The Qing began a process of settling Han, Hui, and Uyghur settlers into Northern Xinjiang (Dzungaria) starting in the 18th century. At the start of the 19th century, 40 years after the Qing reconquest, there were around 155,000 Han and Hui Chinese in northern Xinjiang and somewhat more than twice that number of Uyghurs in southern Xinjiang.[143] A census of Xinjiang under Qing rule in the early 19th century tabulated ethnic shares of the population as 30% Han and 60% Turkic, while it dramatically shifted to 6% Han and 75% Uyghur in the 1953 census. However, a situation similar to the Qing era-demographics with a large number of Han had been restored by 2000 with 40.57% Han and 45.21% Uyghur.[144] Professor Stanley W. Toops noted that today's demographic situation is similar to that of the early Qing period in Xinjiang.[145] Before 1831, only a few hundred Chinese merchants lived in southern Xinjiang oases (Tarim Basin) and only a few Uyghurs lived in northern Xinjiang (Dzungaria).[146] After 1831 the Qing permitted and encouraged Han Chinese migration into the Tarim basin in southern Xinjiang, although with very little success, and stationed permanent troops on the land there as well.[147] Political killings and expulsions of non Uyghur populations in the uprisings of the 1860s[147] and 1930s saw them experience a sharp decline as a percentage of the total population[148] though they rose once again in the periods of stability following 1880 (which saw Xinjiang increase its population from 1.2 million)[149][150] and 1949. From a low of 7% in 1953, the Han began to return to Xinjiang between then and 1964, where they comprised 33% of the population (54% Uyghur), similarly to Qing times. A decade later, at the beginning of the Chinese economic reform in 1978, the demographic balance was 46% Uyghur and 40% Han;[144] this has not changed drastically until the last census in 2000, with the Uyghur population reduced to 42%.[151] Military personnel are not counted and national minorities are undercounted in the Chinese census, as in most censuses.[152] While some of the shift has been attributed to an increased Han presence,[9] Uyghurs have also emigrated to other parts of China, where their numbers have increased steadily. Uyghur independence activists express concern over the Han population changing the Uyghur character of the region, though the Han and Hui Chinese mostly live in northern Xinjiang Dzungaria, and are separated from areas of historical Uyghur dominance south of the Tian Shan mountains (southwestern Xinjiang), where Uyghurs account for about 90% of the population.[153]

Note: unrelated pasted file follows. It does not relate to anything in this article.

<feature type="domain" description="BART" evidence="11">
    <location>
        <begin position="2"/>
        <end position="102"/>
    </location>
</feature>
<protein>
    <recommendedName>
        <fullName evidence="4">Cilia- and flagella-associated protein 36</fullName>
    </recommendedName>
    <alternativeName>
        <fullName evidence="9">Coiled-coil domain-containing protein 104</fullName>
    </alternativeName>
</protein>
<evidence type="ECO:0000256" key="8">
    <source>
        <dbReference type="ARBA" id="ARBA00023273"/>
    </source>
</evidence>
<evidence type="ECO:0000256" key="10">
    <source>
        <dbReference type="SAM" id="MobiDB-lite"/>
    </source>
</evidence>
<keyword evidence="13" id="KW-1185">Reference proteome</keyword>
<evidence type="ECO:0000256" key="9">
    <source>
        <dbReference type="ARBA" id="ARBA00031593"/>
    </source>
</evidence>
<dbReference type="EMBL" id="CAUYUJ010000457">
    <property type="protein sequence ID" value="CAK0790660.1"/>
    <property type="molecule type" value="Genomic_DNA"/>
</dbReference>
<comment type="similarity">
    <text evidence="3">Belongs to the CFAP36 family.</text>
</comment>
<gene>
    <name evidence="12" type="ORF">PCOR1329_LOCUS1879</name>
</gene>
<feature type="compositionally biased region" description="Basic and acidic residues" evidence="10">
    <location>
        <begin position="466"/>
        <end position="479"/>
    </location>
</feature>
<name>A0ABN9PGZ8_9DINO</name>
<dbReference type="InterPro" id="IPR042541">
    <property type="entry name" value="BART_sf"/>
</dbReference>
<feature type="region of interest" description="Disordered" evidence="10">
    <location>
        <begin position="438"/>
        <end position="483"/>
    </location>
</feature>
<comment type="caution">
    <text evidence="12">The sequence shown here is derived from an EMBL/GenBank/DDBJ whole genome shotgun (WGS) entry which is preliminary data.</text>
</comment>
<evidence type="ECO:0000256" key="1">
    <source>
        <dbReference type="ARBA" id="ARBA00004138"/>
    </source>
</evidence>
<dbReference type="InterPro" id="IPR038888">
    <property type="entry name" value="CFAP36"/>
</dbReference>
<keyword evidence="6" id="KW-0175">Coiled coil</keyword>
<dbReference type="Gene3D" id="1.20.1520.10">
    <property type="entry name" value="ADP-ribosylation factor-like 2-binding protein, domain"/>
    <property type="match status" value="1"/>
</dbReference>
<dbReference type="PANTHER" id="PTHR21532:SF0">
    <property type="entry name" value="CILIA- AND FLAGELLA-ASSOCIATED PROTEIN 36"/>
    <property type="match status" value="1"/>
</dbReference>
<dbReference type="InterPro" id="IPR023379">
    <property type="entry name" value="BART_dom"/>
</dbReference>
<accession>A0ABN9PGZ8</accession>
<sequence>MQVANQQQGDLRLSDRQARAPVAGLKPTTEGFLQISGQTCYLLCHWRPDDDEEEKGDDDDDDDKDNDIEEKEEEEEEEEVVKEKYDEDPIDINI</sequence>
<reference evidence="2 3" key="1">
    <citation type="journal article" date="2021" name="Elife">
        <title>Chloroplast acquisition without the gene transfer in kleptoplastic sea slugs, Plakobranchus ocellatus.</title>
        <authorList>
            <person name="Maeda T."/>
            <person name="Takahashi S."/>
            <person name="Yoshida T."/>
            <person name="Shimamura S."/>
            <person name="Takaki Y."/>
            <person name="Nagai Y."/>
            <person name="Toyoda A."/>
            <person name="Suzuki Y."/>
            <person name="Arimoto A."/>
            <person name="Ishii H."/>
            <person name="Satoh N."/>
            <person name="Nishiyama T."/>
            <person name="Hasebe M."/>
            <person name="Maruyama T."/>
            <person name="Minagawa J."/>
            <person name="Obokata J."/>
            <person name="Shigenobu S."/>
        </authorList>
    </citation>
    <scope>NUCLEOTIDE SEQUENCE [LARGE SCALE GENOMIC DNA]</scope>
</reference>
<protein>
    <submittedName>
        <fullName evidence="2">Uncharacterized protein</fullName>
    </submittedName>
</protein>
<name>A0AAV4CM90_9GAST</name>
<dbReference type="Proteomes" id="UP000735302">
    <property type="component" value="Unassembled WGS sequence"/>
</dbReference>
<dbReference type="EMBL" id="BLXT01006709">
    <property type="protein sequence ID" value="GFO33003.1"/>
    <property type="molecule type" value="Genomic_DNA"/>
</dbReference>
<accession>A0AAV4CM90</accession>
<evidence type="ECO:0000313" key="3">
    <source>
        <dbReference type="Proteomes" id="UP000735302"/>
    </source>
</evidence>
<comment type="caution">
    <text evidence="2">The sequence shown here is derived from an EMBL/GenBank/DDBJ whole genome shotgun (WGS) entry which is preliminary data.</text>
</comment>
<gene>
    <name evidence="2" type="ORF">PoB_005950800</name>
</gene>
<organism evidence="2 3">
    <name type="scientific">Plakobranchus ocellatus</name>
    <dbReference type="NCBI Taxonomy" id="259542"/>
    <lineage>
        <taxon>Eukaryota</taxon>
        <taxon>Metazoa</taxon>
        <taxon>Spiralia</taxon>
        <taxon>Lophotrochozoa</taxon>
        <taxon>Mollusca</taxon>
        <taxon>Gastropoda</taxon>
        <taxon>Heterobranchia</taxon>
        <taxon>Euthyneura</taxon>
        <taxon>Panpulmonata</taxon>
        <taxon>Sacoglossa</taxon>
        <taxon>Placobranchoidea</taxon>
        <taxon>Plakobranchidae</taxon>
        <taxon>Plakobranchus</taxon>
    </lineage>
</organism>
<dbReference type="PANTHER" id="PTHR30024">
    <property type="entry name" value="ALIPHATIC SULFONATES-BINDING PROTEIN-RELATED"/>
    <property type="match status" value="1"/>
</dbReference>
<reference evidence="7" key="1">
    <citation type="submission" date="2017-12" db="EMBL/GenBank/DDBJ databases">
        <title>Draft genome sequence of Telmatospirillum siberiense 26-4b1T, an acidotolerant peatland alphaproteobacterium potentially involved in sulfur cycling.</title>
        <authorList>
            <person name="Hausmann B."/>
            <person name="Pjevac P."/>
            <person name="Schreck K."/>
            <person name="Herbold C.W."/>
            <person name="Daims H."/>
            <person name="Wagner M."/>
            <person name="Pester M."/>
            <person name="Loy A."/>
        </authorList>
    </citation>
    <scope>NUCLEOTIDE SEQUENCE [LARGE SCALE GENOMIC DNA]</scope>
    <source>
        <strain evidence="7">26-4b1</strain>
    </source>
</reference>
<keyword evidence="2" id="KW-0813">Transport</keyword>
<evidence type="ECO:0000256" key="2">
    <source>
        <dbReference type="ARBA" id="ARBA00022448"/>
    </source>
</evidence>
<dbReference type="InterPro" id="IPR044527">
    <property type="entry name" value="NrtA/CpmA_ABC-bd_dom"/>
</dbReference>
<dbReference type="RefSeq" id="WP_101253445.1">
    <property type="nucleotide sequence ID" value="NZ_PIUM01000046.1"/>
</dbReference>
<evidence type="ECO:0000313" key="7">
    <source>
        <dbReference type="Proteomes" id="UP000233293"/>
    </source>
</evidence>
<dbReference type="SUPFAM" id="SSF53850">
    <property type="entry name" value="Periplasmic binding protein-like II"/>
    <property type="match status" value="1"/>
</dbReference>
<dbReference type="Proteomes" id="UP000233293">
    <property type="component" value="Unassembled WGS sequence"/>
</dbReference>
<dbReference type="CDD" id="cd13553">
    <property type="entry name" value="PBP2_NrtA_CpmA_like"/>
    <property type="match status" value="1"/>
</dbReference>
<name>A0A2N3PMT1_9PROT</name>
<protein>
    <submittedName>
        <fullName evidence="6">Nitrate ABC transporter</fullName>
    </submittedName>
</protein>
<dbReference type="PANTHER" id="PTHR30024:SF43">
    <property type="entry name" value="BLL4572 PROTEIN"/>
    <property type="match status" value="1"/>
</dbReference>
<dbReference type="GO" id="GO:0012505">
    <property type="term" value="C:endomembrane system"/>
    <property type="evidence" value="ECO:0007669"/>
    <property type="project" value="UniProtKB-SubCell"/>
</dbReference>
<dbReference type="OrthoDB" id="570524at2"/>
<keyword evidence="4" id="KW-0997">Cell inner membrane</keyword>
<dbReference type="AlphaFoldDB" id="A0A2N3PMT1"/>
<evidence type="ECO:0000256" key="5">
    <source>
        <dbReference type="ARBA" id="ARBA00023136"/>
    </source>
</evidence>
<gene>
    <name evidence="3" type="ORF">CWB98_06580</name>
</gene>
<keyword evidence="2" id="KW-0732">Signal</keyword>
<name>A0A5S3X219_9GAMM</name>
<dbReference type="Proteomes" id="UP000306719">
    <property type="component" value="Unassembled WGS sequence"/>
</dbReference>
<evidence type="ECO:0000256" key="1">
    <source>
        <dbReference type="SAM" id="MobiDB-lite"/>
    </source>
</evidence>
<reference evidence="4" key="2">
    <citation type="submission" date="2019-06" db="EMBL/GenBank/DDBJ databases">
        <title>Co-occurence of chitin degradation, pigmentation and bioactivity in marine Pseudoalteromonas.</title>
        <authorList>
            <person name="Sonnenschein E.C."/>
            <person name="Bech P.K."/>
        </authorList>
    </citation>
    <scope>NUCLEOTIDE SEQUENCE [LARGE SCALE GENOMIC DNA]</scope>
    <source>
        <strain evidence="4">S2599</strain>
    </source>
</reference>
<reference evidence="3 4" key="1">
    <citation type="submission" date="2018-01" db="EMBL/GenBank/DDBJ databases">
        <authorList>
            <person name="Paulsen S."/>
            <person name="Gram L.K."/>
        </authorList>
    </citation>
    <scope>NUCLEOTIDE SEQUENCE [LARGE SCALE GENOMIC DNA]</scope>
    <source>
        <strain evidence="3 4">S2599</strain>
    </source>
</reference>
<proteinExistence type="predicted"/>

In general, Uyghurs are the majority in southwestern Xinjiang, including the prefectures of Kashgar, Khotan, Kizilsu, and Aksu (about 80% of Xinjiang's Uyghurs live in those four prefectures), as well as Turpan prefecture in eastern Xinjiang. Han are the majority in eastern and northern Xinjiang (Dzungaria), including the cities of Ürümqi, Karamay, Shihezi and the prefectures of Changjyi, Bortala, Bayin'gholin, Ili (especially the cities of Kuitun), and Kumul. Kazakhs are mostly concentrated in Ili prefecture in northern Xinjiang. Kazakhs are the majority in the northernmost part of Xinjiang.